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How much does it cost to go to university?

Choosing to go to university is an expensive decision. With the cost of living rising to unprecedented levels, parents and students alike are undoubtedly considering the cost of such a choice and whether it’s worth it. 

As a student the cost of living will vary depending on where you choose to study and what type of area you live in, for example if it’s a city or town, or its proximity to London.

So, how much does university cost and when will those payments need to be made? And is it worth it?

In this short article, we lay out simple answers to these questions in order to help you make the right decision based on accurate and up-to-date information.

University cost - a breakdown

University in the UK isn’t a one-size-fits-all in terms of budget. There are huge regional variations, particularly when considering cost of living and accommodation costs in the UK, but also varying cost expectations for different courses. It’s wise to keep all three of these in mind when you are doing research into the university costs for UK students.

Here are the various costs associated with studying at university in the UK, starting with the bigger ticket items.

Tuition fees:

UK-resident undergraduates pay up to £9,250 per year to cover tuition fees for full-time students (part-time it’s up to £4,625). The amount is slightly less in Wales (up to £9,000).

Students from Northern Ireland or the Republic of Ireland who choose to study in Northern Ireland pay up to £4,630 per year. However, students from England, Scotland or Wales studying in Northern Ireland will pay £9,250 in tuition fees.

The same applies for students from England, Wales or Northern Ireland studying in Scotland: tuition fees are £9,250 per year. Students from Scotland who opt to attend university there pay £1,820 per year, but this is covered by the Student Awards Agency for Scotland (SAAS) in the vast majority of cases.

Tuition fees cover access to university facilities, services and all the course and learning aspects of a university education, with some exceptions for things like text books, printing, field trips etc. Some courses will pay for software needed to complete coursework e.g. Adobe Creative Suite or CAD software. We cover more on this below (see Course-related costs).

International students pay more and the amount varies depending on the institution and the course. The range of fees in 2021/2022 was very broad, from £9,250 to £67,892. The average minimum cost per institution was £16,466, and the average maximum was £23,969. The cost of some clinic courses is much higher than classroom or laboratory-based courses. Information on costs for a specific course or uni is not always published online so contact the institution directly to find out.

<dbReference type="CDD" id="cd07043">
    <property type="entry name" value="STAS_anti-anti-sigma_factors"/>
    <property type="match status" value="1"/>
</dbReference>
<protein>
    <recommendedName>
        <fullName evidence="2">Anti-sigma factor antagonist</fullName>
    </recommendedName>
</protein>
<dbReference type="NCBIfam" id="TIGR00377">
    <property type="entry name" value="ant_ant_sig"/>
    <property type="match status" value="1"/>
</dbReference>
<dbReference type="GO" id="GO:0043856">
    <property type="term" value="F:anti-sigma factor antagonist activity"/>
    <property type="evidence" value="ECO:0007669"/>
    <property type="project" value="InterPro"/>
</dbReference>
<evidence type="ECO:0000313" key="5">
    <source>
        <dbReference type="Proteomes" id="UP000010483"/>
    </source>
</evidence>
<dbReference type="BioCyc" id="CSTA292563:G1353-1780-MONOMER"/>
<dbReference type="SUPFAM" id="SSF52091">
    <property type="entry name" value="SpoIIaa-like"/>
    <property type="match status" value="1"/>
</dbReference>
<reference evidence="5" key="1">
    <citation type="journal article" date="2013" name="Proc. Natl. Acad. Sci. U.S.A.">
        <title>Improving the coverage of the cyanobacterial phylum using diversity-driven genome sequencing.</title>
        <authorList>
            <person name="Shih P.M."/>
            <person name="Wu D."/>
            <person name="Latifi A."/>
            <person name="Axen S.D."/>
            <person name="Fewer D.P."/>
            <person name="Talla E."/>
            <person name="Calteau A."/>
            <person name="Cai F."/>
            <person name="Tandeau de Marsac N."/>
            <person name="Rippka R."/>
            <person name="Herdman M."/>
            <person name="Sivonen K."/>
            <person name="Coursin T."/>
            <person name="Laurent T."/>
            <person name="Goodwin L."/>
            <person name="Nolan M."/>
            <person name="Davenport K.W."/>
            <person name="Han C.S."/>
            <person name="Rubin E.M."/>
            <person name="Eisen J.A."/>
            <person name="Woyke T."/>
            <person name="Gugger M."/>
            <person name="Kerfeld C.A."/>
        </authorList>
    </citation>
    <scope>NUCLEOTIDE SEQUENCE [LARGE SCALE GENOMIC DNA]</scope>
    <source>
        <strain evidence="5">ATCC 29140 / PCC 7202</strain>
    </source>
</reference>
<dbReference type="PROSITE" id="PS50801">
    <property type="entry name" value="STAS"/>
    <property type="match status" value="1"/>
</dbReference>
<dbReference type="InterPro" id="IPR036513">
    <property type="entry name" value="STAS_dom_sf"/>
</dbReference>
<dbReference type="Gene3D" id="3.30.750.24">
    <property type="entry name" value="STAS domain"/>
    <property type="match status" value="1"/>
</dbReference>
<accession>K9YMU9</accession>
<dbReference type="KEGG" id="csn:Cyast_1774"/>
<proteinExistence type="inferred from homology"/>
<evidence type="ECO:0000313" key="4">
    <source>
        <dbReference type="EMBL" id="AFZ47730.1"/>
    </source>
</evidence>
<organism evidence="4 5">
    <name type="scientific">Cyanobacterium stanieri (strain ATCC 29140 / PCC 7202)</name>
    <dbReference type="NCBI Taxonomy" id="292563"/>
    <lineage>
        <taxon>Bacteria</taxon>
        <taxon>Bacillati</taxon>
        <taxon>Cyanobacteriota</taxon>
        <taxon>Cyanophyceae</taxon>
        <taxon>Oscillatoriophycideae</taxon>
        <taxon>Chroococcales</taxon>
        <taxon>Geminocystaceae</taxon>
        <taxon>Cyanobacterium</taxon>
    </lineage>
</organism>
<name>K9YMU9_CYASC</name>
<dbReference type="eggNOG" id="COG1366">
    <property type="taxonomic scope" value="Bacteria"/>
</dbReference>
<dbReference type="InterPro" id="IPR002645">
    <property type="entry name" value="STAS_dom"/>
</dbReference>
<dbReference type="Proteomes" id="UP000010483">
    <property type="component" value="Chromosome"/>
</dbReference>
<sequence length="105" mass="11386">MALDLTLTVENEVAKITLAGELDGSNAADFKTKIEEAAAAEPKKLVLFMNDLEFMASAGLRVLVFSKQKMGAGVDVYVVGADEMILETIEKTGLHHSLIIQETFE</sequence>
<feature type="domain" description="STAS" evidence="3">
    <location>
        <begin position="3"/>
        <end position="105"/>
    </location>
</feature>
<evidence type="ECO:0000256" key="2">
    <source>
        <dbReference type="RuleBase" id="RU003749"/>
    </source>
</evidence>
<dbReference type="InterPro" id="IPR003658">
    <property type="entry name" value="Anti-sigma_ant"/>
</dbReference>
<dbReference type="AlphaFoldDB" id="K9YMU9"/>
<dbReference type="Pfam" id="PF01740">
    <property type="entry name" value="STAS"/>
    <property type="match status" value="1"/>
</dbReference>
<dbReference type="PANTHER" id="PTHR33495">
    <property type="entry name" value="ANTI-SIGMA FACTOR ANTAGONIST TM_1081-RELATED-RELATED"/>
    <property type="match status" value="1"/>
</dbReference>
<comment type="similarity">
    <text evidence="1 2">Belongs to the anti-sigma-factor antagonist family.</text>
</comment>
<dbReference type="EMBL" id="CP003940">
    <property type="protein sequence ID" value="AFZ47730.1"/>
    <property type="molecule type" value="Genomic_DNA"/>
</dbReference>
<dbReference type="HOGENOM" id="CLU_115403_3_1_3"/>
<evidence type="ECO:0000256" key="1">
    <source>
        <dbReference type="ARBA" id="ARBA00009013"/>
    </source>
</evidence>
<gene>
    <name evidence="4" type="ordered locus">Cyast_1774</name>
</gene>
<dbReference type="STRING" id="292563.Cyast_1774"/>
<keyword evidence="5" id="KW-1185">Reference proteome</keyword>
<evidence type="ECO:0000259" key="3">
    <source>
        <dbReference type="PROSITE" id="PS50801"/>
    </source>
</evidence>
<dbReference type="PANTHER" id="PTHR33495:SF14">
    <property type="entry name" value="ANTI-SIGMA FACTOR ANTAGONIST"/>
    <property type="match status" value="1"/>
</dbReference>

The deadline for payment of tuition fees varies for each university and will depend on whether you are applying for a tuition fee loan. 

You will need to apply for tuition fee loans from your home country:

Student Finance England

Student Finance Wales

Student Awards Agency for Scotland

Student Finance Northern Ireland

Read more about student finance here: Student Finance at University: How To Budget Effectively


The vast majority of undergraduates live in either university residences or private purpose-built student accommodation in their first year. Many returning students live in private shared houses or flats off-campus, rather than purpose-built residences. Our focus here is on university residences and private accommodation, although the costs aren’t too different from shared houses/flats once bills have been taken into account. If you are on a smaller budget, it is possible to find student housing that is cheaper than your first year residence. 

There is a significant disparity between how much student accommodation costs across the country. On the same day in September 2022, you could book accommodation in Central London (eg. if you were studying at King’s College London) for £237.94 pppw or accommodation in Preston (for University of Central Lancashire students) for £94.50 pppw. Over the course of three or four academic years, that is a highly significant difference in price.

We would advise that you look into the cost of accommodation when making the decision about where to study. You could save a lot of money over the course of your studies, without necessarily changing your career prospects or salary outcomes as a graduate. Consider the reputation of each university alongside the average price of rent to make the most cost-efficient decision. 

It is also important to consider the area your accommodation is located in, before signing a rental contract. Think about how far away you are from university, supermarkets and amenities you use regularly. If you are a walking distance away from everything, this could save you money as you won’t need to pay for public transport to get around. 

Generally the further away you are from the city centre, the less rent you pay. But, it’s worth considering if you will spend money on public transport. Add the cost of regular public transport use to your rent price, and compare it to a rental price closer to university, to work out if it is more affordable to live within walking distance.

Most properties also have different room types, so it pays to do your research.

Some universities and providers offer catered accommodation, especially for first year students, so this is another factor to consider. This obviously affects the price prohibitively, but also can make for a much easier experience for those who may be moving out of home for the first time.

We created a league table showing all the costs across the country, including which room types are available at which location. We are able to confidently share this information because we collect price and availability data for every single purpose-built student accommodation property in the UK on a weekly basis so you can be sure that the information you read on our site is up-to-date and accurate.

Here’s the cheapest cities league table for 2021

One of the best places for students as prices are cheap. Less cost of living. Easy access to things. Good public transport facility. City is big with all shops and stuffs easily accessible. Trains, trams, buses are available. 



- Student studying in Sheffield, 30th July 2022

Hull- cost of living is cheap in Hull, loads of student friendly places to eat and drink near the university and in the city centre! Variety of clubs open throughout the week, something for everyone! Shopping is okay but lacks big brands! Public transport is okay, a little expensive and sometimes unreliable but this is often due to roadworks.

- Student studying in Hull, 21st April 2022

Food shopping: